Year in Review 2023: Zane Furtado

Each year, StopPress asks a group of talented professionals in the local industry for their reflections on the year that was. This year, we speak to individuals who made their mark on 2023 and brought us truly impactful work.

Zane Furtado is General Manager Technology and Innovation at digital media agency Acquire, and was the only New Zealander to be included in Campaign Asia’s prestigious 40 under 40 list for 2023. We asked him to reflect on 2023 and give his thoughts on what lies ahead this year.

If 2023 were a brand, what would its slogan be?

Never stop starting.

How would you sum up your professional year in three words?

Adaptive, innovative, collaborative.

What shifts do you foresee in NZ adland for 2024 based on 2023’s trends from a data perspective?

With the cookie definitely set to expire next year, brands will need to rely on their first party data and identity strategies to create a more personalised experience for their customers. Data clean rooms seem to be an interesting solution that could also help marketeers with their media mix modelling and channel selection across our top NZ publishers and media channels. 

With the loss of the cookie next year, brands can find additional insights from their log level data (LLD) of their programmatic media buys.

There is also a new privacy amendment bill in Parliament that proposes changes to our Privacy Act 2020. If passed, organisations who collect personal information from other agencies will need to have new compliance steps, which may include the need to update existing privacy policies to ensure they are clear about whether information is collected from third party sources.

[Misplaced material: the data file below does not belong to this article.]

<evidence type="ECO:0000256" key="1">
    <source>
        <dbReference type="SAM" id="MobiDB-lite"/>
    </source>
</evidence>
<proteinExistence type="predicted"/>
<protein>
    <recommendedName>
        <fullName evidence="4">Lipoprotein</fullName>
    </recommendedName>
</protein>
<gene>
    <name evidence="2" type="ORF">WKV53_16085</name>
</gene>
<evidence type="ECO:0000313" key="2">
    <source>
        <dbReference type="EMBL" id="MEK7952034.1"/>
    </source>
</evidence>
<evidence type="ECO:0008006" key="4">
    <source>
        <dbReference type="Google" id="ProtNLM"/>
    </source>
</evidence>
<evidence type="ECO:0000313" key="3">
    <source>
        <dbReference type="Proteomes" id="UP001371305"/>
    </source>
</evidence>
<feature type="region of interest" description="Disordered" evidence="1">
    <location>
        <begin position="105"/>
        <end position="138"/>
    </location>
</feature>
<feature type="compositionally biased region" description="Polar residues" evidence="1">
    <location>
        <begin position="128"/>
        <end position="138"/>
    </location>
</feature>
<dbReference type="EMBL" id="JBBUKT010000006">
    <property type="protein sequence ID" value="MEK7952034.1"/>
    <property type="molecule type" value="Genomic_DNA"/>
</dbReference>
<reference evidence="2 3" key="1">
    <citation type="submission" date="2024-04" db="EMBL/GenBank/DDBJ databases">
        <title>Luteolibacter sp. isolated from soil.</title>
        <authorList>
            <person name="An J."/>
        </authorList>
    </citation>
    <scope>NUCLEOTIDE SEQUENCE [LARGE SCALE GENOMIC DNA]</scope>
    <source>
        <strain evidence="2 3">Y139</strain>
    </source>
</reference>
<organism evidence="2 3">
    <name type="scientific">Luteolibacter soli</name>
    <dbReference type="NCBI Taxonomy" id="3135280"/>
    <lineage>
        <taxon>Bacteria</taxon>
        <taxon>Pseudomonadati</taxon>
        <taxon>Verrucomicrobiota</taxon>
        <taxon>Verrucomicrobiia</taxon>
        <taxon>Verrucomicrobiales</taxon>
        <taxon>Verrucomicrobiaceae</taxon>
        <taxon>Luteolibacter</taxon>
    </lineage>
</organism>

What was a key change that Acquire made this year in response to 2023’s challenges.

Acquire adapted quickly to market changes by adopting more agile and flexible campaign strategies by leveraging real-time data (sentiment, performance, weather, competitor, traffic, publicly available data etc) and business insights to drive cost efficiencies for our clients. 

We also helped our agency partners and brands on their digital transformation journey, arming them with sustainable advertising strategies, building up their tech stack and targeting tools to reach their customers in a privacy compliant manner, thereby enabling them to level up and win more business and deliver better outcomes.

What technology made the most impact on your day-to-day work this year?

Having to deal with Auckland’s traffic and a longer commute to work, we looked at ways we could leverage voice and text AI to help our team build campaigns while they are on the road – all just by talking to their device. 2023 was all about efficiency, so we built a tool that listened to us by using trigger words that helped us create a campaign structure. By the end of the commute,  we had  a basic campaign shell ready on our DSP.

What were the biggest lessons brands learnt in 2023?

According to me, brands learnt that being innovative and creating a new experience for their customer is good – as long as it fits with your customer mindset. Just ask Bud Light, who had to deal with a fair bit of backlash.